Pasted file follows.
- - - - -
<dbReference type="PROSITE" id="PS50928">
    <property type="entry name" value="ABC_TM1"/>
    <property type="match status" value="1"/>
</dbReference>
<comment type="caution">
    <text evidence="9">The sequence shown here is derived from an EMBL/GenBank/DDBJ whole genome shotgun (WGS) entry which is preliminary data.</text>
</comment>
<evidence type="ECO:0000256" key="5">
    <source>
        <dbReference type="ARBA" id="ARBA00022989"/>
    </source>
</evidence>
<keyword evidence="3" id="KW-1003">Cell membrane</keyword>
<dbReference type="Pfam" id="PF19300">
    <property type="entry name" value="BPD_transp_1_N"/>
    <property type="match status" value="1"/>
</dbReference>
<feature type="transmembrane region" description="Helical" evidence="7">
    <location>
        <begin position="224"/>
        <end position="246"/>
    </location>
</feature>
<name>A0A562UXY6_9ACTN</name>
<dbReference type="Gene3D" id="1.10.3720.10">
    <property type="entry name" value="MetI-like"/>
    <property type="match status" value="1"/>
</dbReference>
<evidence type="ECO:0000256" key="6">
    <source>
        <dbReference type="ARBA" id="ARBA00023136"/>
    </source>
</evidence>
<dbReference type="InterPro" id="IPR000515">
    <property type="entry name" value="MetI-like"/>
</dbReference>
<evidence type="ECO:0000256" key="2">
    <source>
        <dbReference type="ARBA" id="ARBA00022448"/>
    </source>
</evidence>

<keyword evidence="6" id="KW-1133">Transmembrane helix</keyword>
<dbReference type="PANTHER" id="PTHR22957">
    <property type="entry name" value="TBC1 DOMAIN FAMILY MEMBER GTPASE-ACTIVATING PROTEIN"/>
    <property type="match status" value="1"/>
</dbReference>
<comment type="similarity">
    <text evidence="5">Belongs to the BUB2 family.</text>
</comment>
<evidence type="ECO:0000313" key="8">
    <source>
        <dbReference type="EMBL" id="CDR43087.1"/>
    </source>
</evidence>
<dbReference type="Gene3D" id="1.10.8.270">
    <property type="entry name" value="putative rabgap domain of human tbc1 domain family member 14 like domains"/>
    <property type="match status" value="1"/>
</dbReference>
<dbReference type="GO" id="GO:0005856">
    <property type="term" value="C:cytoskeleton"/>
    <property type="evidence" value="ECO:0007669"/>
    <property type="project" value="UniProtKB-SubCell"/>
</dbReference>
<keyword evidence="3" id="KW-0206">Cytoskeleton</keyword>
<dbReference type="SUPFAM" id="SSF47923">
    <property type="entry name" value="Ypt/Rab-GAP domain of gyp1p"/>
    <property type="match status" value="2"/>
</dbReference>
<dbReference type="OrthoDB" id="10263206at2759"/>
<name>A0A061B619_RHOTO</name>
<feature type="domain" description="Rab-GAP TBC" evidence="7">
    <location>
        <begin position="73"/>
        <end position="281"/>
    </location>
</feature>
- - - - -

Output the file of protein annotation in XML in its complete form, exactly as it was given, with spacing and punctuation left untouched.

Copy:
<dbReference type="PROSITE" id="PS50928">
    <property type="entry name" value="ABC_TM1"/>
    <property type="match status" value="1"/>
</dbReference>
<comment type="caution">
    <text evidence="9">The sequence shown here is derived from an EMBL/GenBank/DDBJ whole genome shotgun (WGS) entry which is preliminary data.</text>
</comment>
<evidence type="ECO:0000256" key="5">
    <source>
        <dbReference type="ARBA" id="ARBA00022989"/>
    </source>
</evidence>
<keyword evidence="3" id="KW-1003">Cell membrane</keyword>
<dbReference type="Pfam" id="PF19300">
    <property type="entry name" value="BPD_transp_1_N"/>
    <property type="match status" value="1"/>
</dbReference>
<feature type="transmembrane region" description="Helical" evidence="7">
    <location>
        <begin position="224"/>
        <end position="246"/>
    </location>
</feature>
<name>A0A562UXY6_9ACTN</name>
<dbReference type="Gene3D" id="1.10.3720.10">
    <property type="entry name" value="MetI-like"/>
    <property type="match status" value="1"/>
</dbReference>
<evidence type="ECO:0000256" key="6">
    <source>
        <dbReference type="ARBA" id="ARBA00023136"/>
    </source>
</evidence>
<dbReference type="InterPro" id="IPR000515">
    <property type="entry name" value="MetI-like"/>
</dbReference>
<evidence type="ECO:0000256" key="2">
    <source>
        <dbReference type="ARBA" id="ARBA00022448"/>
    </source>
</evidence>

<keyword evidence="6" id="KW-1133">Transmembrane helix</keyword>
<dbReference type="PANTHER" id="PTHR22957">
    <property type="entry name" value="TBC1 DOMAIN FAMILY MEMBER GTPASE-ACTIVATING PROTEIN"/>
    <property type="match status" value="1"/>
</dbReference>
<comment type="similarity">
    <text evidence="5">Belongs to the BUB2 family.</text>
</comment>
<evidence type="ECO:0000313" key="8">
    <source>
        <dbReference type="EMBL" id="CDR43087.1"/>
    </source>
</evidence>
<dbReference type="Gene3D" id="1.10.8.270">
    <property type="entry name" value="putative rabgap domain of human tbc1 domain family member 14 like domains"/>
    <property type="match status" value="1"/>
</dbReference>
<dbReference type="GO" id="GO:0005856">
    <property type="term" value="C:cytoskeleton"/>
    <property type="evidence" value="ECO:0007669"/>
    <property type="project" value="UniProtKB-SubCell"/>
</dbReference>
<keyword evidence="3" id="KW-0206">Cytoskeleton</keyword>
<dbReference type="SUPFAM" id="SSF47923">
    <property type="entry name" value="Ypt/Rab-GAP domain of gyp1p"/>
    <property type="match status" value="2"/>
</dbReference>
<dbReference type="OrthoDB" id="10263206at2759"/>
<name>A0A061B619_RHOTO</name>
<feature type="domain" description="Rab-GAP TBC" evidence="7">
    <location>
        <begin position="73"/>
        <end position="281"/>
    </location>
</feature>